Living Willow Sculptures and Fences

Find inspiration on how to work with willow rods and create your own unique fences, arbors, and more.


| Spring 2017



Arches

This living willow circle graces the grounds of Lacock Abbey in Wiltshire, England.

Photo by Stewart Lacey

Willow is an exciting material you can use to create beautiful, unique sculptures for your property. Here, I’ll introduce you to the basics of working with willow to create unique living structures of your own design, including fences, chairs, arbors, tunnels, or whatever you can dream up. Because these structures are actively growing, you’ll need to understand how to prune, root, grow, and maintain the type of willow best suited to your project.

Working with willow is environmentally friendly. The cycle of growth followed by harvesting and then more growth provides a sustainable source of rods for new structures. Most cultivars are tough, quick-growing, and easy to use. There are several hundred species of the willow genus (Salix). Stem colors vary from bright yellow to deep purple and are most apparent on fresh, one-year growth. The color will fade as the willow ages, but heavy pruning will promote new growth and therefore more color. Color tends to be brightest on plants grown in direct sunlight, but it will vary with soil type and weather conditions. In general, the stem colors of hybrids are less interesting than those of traditional varieties. Leaf color and shape also vary from species to species.

To start out, the easiest way to obtain willow rods is to buy bundles from specialist growers. It’s also worth talking to local basket-makers, who sometimes grow their own willow. You may be able to cut rods in the wild — possible sources are parks, cemeteries, and roadside and parking lot plantings — but you’ll need to get permission. You could also ask staff at local wildlife trusts to suggest other sources.

Happily, willow takes root quickly, and it’s easy to grow your own. Willows can be propagated from 12-inch cuttings from live rods. You can also obtain rooted plants from nurseries. Some varieties of willow are prone to infection from rust and disease, so talk with a local grower about which cultivars are suitable for your area. Growth rates vary considerably, from dwarf varieties to the very fast hybrids that can grow 10 to 13 feet per year. Remember that vigorous plants need lots of maintenance or they’ll quickly go wild.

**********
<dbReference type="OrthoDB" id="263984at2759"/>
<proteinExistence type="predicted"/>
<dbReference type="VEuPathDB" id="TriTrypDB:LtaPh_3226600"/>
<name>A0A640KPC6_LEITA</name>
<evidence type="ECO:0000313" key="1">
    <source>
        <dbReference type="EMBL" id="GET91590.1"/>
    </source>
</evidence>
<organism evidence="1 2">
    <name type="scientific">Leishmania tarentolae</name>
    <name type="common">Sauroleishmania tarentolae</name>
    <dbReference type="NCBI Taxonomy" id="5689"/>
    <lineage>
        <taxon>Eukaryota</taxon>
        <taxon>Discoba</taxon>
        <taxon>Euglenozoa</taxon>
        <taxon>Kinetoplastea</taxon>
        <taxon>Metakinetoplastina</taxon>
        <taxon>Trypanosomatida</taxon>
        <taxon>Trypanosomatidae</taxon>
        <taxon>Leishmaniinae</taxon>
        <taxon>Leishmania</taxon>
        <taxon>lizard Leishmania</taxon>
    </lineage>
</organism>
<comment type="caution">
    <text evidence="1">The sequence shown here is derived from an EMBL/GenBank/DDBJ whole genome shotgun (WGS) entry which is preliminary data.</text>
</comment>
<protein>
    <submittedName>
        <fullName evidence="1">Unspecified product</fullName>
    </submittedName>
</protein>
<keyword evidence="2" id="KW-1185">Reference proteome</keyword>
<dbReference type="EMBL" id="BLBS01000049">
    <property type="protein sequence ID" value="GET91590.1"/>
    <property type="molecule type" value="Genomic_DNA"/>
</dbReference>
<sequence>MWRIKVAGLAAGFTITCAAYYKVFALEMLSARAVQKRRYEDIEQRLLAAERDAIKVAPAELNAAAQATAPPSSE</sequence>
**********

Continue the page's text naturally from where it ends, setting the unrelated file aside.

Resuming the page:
Willow is usually cut after leaf drop in late autumn, when most of the tree’s energy is stored in the stem for new growth. Cutting can continue to early spring, but is best done while the plant is still dormant and before buds start to form. Traditionally, rods are cut right back to the base of the stool, which then regrows the following spring. This cycle of harvesting is known as “coppicing” and has been used to manage woodlands for centuries. After cutting, you must prevent the rods from drying out by storing their ends in water.

I use different ages of willow for different parts of a structure. One-year rods are suitable for fine work, such as weaving. Two-year rods are less flexible, but they’re good for diagonals in a fence or bower. Three-year-old material is useful for stakes and uprights in tall projects.





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